You’ve heard the cliche before: “It’s a game of inches”. It’s often used to explain why a team lost or missed that vital goal, but the reality is that hockey is indeed a game that where the difference between success and failure is small.
The Rangers just concluded a six game series to eliminate the Montreal Canadiens, scoring almost the bare minimum to force the result. If you remove empty net goals in game 1 and 6, then the scores would read 1-0, 2-3 OT, 1-3, 2-1, 3-2 OT and 2-1. In six games, both teams scored eleven goals with a goaltender in the net, and both goaltenders ended up with sub 2.00 goals against average.
Generally speaking, the better team wins more often than not in these situations, and the longer seven game series – the league used to use five, three and even “home and home” series – is intended to reduce the number of surprises in the result.
Few would argue that the Rangers were not the better team, but it’s easy to get caught in hyperbole and exaggeration when describing the fate of the winners and the losers in the series.
It’s one thing for the #1 seeded Chicago Blackhawks to be swept by the #8 Nashville Predators, it’s another to draw long-lasting conclusions on the Canadiens and Rangers.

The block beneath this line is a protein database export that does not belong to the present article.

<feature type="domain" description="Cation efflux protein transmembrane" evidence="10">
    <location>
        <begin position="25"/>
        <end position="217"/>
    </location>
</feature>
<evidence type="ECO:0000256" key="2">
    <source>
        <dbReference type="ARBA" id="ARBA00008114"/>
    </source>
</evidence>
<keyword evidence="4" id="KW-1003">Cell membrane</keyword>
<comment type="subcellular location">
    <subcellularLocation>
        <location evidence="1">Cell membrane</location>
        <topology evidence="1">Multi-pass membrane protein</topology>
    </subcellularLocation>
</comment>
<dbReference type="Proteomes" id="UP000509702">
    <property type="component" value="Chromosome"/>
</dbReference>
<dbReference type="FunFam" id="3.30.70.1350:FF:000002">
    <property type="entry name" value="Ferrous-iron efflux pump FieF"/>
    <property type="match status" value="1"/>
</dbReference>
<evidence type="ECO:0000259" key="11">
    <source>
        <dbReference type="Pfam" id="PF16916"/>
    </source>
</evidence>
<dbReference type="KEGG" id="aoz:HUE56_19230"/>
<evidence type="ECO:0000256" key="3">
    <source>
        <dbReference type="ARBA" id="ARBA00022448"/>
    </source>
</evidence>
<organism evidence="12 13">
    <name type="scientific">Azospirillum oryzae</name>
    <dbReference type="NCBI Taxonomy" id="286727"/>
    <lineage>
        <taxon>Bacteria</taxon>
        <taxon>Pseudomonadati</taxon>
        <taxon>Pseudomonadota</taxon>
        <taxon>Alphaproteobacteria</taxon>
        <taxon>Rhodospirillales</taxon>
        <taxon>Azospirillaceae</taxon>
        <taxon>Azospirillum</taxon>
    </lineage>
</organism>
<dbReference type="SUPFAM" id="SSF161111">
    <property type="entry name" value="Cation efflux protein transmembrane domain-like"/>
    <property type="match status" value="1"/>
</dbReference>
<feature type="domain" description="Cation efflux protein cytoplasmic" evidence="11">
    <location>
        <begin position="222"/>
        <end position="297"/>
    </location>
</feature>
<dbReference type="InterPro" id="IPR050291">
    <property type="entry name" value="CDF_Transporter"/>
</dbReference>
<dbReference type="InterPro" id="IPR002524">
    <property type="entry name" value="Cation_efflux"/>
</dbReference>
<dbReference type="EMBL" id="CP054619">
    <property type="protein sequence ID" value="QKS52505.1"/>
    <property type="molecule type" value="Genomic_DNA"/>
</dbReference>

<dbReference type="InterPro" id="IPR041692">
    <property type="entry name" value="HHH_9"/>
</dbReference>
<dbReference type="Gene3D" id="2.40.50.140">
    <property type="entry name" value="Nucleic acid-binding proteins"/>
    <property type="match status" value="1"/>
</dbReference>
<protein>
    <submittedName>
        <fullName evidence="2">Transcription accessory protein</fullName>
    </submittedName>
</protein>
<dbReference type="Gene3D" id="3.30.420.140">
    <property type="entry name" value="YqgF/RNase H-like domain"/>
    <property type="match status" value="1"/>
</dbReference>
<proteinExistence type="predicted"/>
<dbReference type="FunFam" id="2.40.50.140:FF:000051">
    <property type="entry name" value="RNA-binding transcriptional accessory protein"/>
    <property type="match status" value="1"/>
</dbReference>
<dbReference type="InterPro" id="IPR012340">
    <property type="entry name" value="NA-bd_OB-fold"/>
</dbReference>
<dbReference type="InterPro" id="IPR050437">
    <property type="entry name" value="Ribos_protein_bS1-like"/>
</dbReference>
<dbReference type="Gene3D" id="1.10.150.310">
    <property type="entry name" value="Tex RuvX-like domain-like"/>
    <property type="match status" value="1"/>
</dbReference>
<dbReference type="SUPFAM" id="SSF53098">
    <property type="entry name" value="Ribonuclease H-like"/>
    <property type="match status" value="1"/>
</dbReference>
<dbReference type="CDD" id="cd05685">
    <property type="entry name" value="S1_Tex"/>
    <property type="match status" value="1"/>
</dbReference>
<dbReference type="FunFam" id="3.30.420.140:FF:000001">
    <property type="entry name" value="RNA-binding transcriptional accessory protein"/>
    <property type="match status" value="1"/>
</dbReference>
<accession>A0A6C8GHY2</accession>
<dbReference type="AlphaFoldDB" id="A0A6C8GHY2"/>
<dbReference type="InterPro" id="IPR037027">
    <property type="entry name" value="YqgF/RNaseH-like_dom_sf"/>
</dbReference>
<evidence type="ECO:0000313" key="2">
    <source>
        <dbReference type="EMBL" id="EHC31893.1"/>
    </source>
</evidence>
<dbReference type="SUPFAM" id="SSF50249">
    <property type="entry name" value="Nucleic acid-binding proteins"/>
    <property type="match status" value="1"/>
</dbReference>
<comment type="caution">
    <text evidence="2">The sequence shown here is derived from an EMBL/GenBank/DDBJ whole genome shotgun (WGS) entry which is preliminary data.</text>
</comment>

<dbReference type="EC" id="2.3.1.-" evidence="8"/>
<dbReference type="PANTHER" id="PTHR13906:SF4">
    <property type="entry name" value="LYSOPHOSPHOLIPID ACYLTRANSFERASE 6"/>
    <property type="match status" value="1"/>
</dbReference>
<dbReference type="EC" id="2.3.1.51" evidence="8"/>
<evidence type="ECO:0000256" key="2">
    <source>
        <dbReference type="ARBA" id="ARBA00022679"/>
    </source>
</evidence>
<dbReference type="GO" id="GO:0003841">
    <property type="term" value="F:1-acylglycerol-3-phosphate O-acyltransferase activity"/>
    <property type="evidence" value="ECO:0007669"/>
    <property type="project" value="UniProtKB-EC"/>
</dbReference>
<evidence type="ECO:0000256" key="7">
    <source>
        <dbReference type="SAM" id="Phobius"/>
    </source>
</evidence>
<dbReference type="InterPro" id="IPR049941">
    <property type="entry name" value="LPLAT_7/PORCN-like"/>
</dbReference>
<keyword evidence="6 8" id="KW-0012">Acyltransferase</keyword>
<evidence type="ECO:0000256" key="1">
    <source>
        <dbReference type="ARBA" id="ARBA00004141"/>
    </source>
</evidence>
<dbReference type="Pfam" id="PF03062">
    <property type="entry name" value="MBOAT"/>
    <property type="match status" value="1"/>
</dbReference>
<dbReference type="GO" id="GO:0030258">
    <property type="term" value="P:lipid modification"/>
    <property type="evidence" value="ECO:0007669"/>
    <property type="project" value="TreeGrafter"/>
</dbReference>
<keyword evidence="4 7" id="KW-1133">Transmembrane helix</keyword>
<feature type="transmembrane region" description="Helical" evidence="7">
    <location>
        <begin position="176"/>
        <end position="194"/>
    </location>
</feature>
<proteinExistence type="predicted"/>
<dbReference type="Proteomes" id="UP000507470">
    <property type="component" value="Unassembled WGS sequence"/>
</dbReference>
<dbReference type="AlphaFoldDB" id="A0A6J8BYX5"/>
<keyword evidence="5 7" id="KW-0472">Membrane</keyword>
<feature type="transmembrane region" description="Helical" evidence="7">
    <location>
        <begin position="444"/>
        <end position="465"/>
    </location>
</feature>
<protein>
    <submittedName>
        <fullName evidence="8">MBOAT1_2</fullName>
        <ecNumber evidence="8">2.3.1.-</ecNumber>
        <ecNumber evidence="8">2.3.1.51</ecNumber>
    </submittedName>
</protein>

There’s little debate that Henrik Lundqvist had a strong series, with few mistakes across the more than 200 minutes he played. By contrast, his opponent Carey Price has had his peformance called into question by some, despite the reality that he gave up the same number of goals as his opponent.
The same could in some ways be applied to Max Pacioretty, the Canadiens captain and leading goal scorer during the regular season who failed to hit the back of the net in the six game series. Pacioretty has become the center of attention on a team that has struggled for offensive throughout the year.
Meanwhile on the Rangers, the top point getter – JT Miller – and the top goal scorer – Chris Kreider – both struggled through much of the series, neither scoring a goal. Fortunately for the pair, along with Kevin Hayes, they ended up on the winning side of the ledger, and thus did not attract the same level of scrutiny.
Certainly teams that lose are going to get a lot more questions, but it’s important to keep criticism – and praise for that matter – in context.